Marshall Historical Society

Silent Tribute to Pioneers
[Newspaper article: no source, no date]

Located in a pasture, midway between Waterville and Deansboro, is this huge lilac tree, now in full bloom. Beneath it are a number of headstones marking the final resting place of early settlers.

At this spot 104 years ago a six-year-old boy was buried and five years later it became the resting place of a male adult. His stone bears the words: "He was an Indian from Rhode Island."

The Brothertown Indians once occupied this region. These Indians were composed of remnants of the various tribes of New England and Long Island.

A group of about 400 congregated in this section of Southern Oneida County and a settlement was established. They were made up of the once powerful Narragansetts, Mohegans, Montauks and several smaller tribes.

The area reserved for the Brothertowns was on each side of Oriskany Creek and one of the main settlements was near Deansville and Dicksville.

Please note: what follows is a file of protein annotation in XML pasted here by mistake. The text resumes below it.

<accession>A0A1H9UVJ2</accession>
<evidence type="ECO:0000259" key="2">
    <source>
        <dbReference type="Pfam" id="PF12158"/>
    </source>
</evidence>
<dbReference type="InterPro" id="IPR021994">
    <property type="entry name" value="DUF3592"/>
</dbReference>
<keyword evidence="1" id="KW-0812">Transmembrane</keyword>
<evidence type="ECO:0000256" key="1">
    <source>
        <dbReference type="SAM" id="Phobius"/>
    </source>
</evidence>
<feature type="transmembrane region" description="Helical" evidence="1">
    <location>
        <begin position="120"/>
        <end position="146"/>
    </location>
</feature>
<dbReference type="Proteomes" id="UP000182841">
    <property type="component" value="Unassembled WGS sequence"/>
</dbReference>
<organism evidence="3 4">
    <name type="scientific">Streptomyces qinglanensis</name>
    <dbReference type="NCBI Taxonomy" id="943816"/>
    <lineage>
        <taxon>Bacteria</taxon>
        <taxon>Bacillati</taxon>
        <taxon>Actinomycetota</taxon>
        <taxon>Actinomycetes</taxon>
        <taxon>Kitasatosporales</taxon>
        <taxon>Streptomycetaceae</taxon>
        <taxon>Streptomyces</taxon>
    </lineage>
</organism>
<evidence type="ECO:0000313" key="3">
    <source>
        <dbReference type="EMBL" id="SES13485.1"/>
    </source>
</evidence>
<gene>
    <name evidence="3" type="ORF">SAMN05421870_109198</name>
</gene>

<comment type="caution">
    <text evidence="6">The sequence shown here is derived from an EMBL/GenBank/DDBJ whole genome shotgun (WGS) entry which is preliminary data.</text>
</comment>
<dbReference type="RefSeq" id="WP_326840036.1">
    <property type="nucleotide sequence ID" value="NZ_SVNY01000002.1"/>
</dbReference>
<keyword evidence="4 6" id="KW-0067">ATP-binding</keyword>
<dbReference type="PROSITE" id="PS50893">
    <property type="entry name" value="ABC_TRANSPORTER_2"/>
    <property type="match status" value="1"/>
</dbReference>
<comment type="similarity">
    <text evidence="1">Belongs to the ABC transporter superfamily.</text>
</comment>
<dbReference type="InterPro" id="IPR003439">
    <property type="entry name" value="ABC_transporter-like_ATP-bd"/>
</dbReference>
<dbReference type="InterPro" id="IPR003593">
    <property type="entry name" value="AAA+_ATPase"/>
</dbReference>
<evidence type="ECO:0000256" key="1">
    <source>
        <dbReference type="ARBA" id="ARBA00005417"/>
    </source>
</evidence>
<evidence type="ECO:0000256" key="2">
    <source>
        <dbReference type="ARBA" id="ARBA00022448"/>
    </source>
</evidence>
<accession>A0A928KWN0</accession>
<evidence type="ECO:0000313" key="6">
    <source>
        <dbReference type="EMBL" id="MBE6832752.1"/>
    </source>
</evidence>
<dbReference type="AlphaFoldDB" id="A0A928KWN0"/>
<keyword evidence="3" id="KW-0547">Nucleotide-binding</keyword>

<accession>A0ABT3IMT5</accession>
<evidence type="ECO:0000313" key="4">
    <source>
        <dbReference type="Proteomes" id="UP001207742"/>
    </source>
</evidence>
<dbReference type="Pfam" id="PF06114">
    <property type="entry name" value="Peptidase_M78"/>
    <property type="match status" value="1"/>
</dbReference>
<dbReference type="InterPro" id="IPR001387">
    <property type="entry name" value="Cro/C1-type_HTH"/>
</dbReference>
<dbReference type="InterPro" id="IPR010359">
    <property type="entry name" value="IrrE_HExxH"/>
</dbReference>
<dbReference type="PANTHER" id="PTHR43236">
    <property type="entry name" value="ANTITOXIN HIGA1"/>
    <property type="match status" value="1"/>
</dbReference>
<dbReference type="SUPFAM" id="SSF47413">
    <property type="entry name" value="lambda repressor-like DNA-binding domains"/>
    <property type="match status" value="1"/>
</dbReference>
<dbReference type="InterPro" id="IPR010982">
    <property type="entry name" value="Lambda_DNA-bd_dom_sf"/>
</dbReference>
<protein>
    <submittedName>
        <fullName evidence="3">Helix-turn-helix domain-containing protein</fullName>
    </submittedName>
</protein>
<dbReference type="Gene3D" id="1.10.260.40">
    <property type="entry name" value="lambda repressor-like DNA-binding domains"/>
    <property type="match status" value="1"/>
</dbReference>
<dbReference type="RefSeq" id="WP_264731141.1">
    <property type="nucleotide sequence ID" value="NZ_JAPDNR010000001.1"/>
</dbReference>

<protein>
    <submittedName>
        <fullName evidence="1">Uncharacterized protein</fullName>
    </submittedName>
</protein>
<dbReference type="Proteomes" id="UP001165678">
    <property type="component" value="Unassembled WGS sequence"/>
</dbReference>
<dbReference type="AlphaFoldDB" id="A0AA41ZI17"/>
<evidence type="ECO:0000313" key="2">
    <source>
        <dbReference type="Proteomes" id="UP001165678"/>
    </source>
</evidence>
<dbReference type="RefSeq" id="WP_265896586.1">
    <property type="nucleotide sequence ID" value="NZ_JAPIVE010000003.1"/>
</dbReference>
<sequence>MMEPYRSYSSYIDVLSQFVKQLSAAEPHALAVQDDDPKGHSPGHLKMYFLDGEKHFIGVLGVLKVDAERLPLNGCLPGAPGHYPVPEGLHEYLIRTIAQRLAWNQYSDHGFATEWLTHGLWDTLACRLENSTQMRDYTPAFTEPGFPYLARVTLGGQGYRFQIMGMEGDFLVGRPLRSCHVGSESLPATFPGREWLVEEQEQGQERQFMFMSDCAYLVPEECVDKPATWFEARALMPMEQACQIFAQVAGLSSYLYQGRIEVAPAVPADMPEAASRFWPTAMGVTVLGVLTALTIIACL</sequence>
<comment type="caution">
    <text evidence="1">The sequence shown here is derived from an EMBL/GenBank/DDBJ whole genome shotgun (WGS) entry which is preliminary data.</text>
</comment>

Asa Dick, after whom the later section was named, was a Narragansett Indian.

The State Legislature approved an act relative to the area owned by the Indians and a commission was appointed to carry out the provisions. By this act the people of Brothertown were to meet on the first Tuesday of April to elect town officers and peacemakers.

The Brothertown Indians were finally moved to the Northwest near Green Bay, Wis. However, many prominent Indians had passed away and were buried on the Oneida County lands.

Some thoughtful person, perhaps 100 years ago placed a lilac twig on an Indian grave.


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